Getting your Employees to say ‘Yes’


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A New 4-layer Model for Empowerment in Customer-facing Employees

Today, most employees in most organisations are not fully empowered to help customers. Whilst there is a focus on customer service and experience, and high investment in training, soft-skills and similar, the reality is employees still generally apply black and white rules in responding to customer requests and queries. Decisions and responses to customers are heavily based on company processes, products features and compliance factors.

The employee therefore aims to resolve the customer query fairly quickly and politely, but isn’t always that concerned whether the answer is a ‘yes’ or a ‘no’. Yet we know that saying ‘yes’ to customers correlates strongly with higher satisfaction, loyalty and purchasing.

infographic customer facing employees

The good news? There are plenty of examples of good practice out there:

Virgin Atlantic:

  • Give employees the freedom to make decisions within a “judgment playing field”. E.g. You can change food presentation but nothing that can impact food safety.
  • Reward and praise teams for great service, for innovation and collaboration. In Branson’s own words: “lavish praise on people and they will flourish.”
  • Have a mission that guides and over-rides. Understand the company purpose and promise, and staff will fill in the details and resolve new problems the right way. Instil the CVP and its meaning, not just the processes and rules.


  • Give $2000 at employee discretion to solve a customer problem. Rarely used in full, but for example allows some flowers to be purchased, or a dessert provided for free.
  • Enormous focus on service training and behaviours. Ritz-Carlton have a company Credo, a Motto, the ‘3 Steps of Service’, ‘12 Service Values’, ‘20 Service basics’, and so on. Employees continuously think for the customers.
  • Always on the lookout for “Mr BIV”. (Mistakes, reworks, breakdowns, inefficiencies, variances.) So empowerment is not just for individual customer issues, but to find and fix root causes.

So why is it so hard? Interestingly, there are only very limited conceptual models out there to help managers break down the problem and develop empowerment at scale. Concepts such as ‘skill and will’ are well known, but are incomplete.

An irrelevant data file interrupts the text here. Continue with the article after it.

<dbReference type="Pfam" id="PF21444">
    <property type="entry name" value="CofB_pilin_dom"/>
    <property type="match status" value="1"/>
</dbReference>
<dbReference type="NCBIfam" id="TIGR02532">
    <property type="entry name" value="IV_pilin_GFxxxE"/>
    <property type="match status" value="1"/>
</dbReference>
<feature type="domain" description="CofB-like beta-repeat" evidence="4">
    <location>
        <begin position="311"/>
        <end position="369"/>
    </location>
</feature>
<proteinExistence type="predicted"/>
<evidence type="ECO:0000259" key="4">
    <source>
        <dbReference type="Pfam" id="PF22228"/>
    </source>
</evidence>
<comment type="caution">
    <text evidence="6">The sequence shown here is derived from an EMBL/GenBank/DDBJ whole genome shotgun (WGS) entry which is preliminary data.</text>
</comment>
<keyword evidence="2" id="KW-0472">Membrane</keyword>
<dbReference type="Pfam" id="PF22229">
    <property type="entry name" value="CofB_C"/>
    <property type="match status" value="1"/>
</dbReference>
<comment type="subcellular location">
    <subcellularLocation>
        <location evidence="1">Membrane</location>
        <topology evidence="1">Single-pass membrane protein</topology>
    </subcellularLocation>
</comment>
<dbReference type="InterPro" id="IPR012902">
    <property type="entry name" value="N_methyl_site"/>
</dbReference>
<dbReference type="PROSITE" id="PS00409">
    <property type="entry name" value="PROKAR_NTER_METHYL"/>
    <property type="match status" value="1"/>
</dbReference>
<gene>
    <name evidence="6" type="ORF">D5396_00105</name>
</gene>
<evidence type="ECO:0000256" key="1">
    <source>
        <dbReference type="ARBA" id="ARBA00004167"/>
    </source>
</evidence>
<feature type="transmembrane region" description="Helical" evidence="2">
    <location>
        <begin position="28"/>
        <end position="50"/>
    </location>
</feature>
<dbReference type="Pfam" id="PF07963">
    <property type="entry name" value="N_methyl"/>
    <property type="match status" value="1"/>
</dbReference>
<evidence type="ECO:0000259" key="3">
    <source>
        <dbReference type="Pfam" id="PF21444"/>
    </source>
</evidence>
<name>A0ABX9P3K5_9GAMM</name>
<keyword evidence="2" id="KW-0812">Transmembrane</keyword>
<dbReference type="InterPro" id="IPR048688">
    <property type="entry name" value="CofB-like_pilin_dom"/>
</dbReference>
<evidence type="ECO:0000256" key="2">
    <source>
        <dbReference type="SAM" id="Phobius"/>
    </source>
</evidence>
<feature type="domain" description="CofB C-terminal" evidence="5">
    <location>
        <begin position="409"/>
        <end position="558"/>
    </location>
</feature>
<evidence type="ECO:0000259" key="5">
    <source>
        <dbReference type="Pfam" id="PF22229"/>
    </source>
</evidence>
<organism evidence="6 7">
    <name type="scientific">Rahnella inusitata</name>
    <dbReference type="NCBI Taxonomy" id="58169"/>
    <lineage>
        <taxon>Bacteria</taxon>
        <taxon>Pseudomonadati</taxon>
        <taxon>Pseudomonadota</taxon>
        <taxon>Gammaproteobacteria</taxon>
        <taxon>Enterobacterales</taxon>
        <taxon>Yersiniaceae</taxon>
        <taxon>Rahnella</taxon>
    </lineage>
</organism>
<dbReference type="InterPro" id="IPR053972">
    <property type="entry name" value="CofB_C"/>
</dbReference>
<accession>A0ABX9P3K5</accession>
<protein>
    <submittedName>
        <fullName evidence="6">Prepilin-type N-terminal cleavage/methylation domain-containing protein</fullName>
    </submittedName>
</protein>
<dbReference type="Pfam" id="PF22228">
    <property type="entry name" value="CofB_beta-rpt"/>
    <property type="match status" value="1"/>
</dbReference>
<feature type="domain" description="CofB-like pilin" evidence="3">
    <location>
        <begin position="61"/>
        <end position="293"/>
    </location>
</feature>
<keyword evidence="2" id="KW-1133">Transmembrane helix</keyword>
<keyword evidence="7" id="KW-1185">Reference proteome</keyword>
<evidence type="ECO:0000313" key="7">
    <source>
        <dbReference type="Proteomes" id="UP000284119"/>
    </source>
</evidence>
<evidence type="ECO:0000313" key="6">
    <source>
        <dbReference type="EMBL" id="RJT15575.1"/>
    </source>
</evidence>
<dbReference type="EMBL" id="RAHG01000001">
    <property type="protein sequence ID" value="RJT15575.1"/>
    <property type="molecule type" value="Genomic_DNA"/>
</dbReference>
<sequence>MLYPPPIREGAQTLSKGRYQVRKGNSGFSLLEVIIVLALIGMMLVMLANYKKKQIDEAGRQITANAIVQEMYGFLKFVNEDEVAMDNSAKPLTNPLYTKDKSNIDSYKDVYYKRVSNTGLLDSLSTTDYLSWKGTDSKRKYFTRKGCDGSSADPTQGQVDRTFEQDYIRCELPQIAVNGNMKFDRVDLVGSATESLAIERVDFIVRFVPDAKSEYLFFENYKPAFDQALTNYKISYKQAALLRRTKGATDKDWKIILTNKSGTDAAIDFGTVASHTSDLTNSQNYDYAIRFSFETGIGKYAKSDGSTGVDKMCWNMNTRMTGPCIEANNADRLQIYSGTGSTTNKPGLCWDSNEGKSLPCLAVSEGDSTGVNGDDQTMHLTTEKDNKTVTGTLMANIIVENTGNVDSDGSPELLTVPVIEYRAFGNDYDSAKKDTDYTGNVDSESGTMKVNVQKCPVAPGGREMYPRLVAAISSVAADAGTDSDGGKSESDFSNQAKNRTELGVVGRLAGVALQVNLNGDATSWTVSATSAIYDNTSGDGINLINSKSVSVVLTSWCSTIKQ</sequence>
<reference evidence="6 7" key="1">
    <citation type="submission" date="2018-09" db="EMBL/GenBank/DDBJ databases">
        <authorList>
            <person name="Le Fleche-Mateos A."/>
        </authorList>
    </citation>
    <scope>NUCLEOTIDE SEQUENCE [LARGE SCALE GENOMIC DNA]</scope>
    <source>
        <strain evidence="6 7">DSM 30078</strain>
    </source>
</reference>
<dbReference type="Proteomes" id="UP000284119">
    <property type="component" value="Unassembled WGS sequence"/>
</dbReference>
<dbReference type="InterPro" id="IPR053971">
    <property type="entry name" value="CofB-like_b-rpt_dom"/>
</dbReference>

Hence, I’ve developed this new model to define empowerment and help companies and managers free themselves and their employees to say ‘yes’.

The WAAR model of empowerment

waar model expressionUse this model to break down your empowerment challenges, and to structure programs and change to get where you want to be.

You should shortly see the ‘yesses’ roll in.

Do I WANT to say yes?
(My attitude and mindset)
This is focus of staff culture change.

  • Do employees understand what is expected and align to the core purpose?
  • Do they believe it, want it, and are constantly attuned to it?
Am I ABLE to say yes?
(My skills, tools and information)
This is focus of training and technology.

  • Can employees actually do what is needed?
  • Are they trained?
  • Are they provided with the right data and tools?
Am I ALLOWED to say yes?
(The hard limits of my power)
This is focus of process and finance.

  • Are employees allowed to make decisions?
  • To what level or cost?
Am I RECOGNISED for saying yes?
(My rewards and measures)
This is the focus of management culture change

  • Do measures align to the desired behaviours?
  • Do managers send the right messages, coach the right skills, and reinforce it constantly?

Republished with author's permission from original post.

Chris Severn
Co Founder and Director of The Customer Experience Company. Expert in Customer strategy, and delivery of customer improvements in service, sales and marketing, and across online, call centres and retail channels.


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